Murder of Metro Manila-based journalist prompts condemnation, calls for swift justice

A POLICE officer supervises the towing of the vehicle of broadcaster Percival Mabasa, also known as Percy Lapid, who died Monday night from a drive-by shooting as he was about to enter a gated village in Las Piñas City. — PHILIPPINE STAR/ MIGUEL DE GUZMAN

THE MURDER of a radio journalist on Monday night in Las Piñas, a city in the Philippine capital region Metro Manila, has prompted condemnation from media groups and other sectors, who described the crime as a blow to press freedom.  

Radio journalist Percival Mabasa, 63, was killed by two assailants at the gate of a residential compound, police said on Tuesday. 

“That the incident took place in Metro Manila indicates how brazen the perpetrators were, and how authorities have failed to protect journalists as well as ordinary citizens from harm,” said the National Union of Journalists of the Philippines. 

The national police vowed to bring justice over the attack. The government had no immediate comment. 

It followed the fatal stabbing last month of radio journalist Rey Blanco in Negros Oriental in central Philippines. 

The Akbayan political party said the most recent killing highlights the prevailing culture of impunity in the country. 

“We call on the authorities to find those responsible and bring them to justice,” it said in a statement. “This is what happens when a culture of violence and impunity is left unchecked.”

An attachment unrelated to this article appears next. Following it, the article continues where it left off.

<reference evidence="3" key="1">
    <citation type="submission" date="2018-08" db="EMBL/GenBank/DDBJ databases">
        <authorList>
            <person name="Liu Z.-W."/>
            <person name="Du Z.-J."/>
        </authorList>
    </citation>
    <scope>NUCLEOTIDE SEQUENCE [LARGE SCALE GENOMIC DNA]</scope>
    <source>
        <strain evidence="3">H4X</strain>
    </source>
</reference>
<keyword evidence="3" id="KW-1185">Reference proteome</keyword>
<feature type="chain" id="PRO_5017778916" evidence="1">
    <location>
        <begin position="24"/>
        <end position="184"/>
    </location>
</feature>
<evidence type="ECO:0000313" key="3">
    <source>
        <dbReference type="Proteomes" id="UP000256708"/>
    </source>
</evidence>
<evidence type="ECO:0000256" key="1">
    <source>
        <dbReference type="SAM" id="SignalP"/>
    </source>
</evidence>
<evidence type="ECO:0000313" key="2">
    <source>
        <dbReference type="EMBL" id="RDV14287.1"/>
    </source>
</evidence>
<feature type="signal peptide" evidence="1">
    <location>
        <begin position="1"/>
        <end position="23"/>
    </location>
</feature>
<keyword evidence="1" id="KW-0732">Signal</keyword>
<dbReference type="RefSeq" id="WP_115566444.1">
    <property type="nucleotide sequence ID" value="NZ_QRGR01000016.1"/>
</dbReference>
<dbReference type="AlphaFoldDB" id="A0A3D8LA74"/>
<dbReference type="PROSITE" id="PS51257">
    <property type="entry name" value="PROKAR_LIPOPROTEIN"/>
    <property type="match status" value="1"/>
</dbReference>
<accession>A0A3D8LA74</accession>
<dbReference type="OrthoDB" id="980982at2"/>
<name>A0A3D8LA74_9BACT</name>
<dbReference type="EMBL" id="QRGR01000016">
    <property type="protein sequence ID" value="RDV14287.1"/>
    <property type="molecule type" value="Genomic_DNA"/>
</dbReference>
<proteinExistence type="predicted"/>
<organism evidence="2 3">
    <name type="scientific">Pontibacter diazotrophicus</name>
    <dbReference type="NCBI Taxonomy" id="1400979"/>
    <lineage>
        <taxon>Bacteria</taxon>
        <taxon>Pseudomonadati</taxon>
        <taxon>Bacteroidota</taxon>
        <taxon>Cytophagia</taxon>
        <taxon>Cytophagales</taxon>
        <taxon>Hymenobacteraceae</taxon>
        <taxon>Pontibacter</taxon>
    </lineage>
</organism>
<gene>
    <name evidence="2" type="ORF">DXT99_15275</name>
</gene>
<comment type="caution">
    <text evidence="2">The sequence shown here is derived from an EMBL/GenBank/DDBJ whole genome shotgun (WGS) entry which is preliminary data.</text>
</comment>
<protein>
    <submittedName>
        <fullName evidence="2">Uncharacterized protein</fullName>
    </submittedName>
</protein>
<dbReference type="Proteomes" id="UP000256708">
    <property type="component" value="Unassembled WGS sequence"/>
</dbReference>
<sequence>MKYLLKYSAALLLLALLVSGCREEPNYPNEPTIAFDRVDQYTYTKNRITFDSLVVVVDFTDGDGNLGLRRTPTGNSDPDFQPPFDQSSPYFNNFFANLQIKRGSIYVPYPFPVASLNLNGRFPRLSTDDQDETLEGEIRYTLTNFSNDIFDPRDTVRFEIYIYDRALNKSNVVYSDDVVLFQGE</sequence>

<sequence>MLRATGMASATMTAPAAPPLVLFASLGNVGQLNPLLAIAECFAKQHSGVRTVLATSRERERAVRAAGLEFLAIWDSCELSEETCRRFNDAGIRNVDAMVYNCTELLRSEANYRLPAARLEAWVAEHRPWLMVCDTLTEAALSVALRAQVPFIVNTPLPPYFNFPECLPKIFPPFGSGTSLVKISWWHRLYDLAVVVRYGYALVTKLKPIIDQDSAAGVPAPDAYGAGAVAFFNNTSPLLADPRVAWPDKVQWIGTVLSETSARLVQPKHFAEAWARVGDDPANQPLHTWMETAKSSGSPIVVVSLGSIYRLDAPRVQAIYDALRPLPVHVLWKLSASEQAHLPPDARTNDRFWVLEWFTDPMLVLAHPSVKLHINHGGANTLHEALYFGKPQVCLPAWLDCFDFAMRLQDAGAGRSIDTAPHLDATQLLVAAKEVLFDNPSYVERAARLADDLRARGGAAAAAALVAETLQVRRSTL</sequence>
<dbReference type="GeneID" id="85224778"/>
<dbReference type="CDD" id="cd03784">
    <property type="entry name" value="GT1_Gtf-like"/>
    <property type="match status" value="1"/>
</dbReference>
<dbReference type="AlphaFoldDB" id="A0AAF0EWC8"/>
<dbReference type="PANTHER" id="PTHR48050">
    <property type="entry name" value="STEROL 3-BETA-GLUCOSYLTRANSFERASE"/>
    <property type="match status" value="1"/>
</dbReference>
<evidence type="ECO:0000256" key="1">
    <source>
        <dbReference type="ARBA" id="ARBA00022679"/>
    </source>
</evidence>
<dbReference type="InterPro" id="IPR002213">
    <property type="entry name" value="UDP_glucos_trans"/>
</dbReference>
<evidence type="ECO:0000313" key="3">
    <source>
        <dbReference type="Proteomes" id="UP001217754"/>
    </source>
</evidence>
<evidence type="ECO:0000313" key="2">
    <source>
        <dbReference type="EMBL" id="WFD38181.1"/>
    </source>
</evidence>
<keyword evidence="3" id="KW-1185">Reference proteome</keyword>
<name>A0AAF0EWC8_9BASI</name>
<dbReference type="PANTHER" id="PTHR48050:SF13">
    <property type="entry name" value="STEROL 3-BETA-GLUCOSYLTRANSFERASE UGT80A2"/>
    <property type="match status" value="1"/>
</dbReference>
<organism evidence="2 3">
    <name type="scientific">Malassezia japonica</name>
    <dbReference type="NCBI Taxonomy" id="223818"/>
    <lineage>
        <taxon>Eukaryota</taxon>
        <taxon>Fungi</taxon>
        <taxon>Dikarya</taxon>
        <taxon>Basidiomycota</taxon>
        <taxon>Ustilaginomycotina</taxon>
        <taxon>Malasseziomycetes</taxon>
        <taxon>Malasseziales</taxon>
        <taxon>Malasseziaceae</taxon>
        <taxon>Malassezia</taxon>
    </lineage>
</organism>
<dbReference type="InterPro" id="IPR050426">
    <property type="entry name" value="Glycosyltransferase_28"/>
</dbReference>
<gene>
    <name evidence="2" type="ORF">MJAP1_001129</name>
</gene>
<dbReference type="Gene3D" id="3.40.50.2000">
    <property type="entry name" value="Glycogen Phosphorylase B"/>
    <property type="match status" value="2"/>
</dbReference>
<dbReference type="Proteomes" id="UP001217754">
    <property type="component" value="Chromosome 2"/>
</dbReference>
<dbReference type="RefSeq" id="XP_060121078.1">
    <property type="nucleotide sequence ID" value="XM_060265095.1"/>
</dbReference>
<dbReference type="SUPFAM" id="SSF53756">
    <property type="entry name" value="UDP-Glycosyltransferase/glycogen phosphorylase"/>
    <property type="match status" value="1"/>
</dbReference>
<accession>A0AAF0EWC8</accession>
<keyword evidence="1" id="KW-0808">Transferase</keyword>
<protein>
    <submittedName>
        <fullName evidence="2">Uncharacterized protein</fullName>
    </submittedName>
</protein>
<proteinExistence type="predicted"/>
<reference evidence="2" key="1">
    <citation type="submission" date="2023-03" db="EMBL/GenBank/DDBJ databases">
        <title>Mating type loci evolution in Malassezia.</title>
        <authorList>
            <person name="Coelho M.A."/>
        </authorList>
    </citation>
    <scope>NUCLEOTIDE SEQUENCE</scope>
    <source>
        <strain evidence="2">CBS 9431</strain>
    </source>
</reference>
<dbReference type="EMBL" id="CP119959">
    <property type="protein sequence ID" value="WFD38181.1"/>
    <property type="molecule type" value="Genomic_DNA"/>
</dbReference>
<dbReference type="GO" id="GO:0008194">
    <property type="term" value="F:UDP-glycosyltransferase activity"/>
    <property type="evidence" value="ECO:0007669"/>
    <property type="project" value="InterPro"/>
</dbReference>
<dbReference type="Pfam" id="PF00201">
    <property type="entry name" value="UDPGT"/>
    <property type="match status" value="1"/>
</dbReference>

The group added that Mr. Mabasa’s death was a blow to the free press in the country. 

The Philippines has one of Asia’s most liberal media environments, but it remains of the world’s most dangerous places for journalists, particularly in its provinces. 

At least 187 have been killed in the past 35 years in the Philippines, according to international watchdog Reporters Without Borders, including 32 killed in a single incident in 2009.  

Mr. Mabasa’s family called his killing a “deplorable crime” and demanded “his cowardly assassins be brought to justice.”  

Rights group Karapatan described him as “one of the country’s fiercest truth-tellers”.  

Videos on Mr. Mabasa’s YouTube channel, which has 216,000 subscribers, showed he had been critical of the previous president and some policies and officials in incumbent President Ferdinand R. Marcos, Jr.’s administration.  

The Philippine National Police, in a statement, said a special task force has been created to lead the investigation.  

“We are not discounting the possibility that the shooting could be related to the victim’s work in media,” Las Piñas Police Chief Jaime Santos said. — John Victor D. Ordoñez and Reuters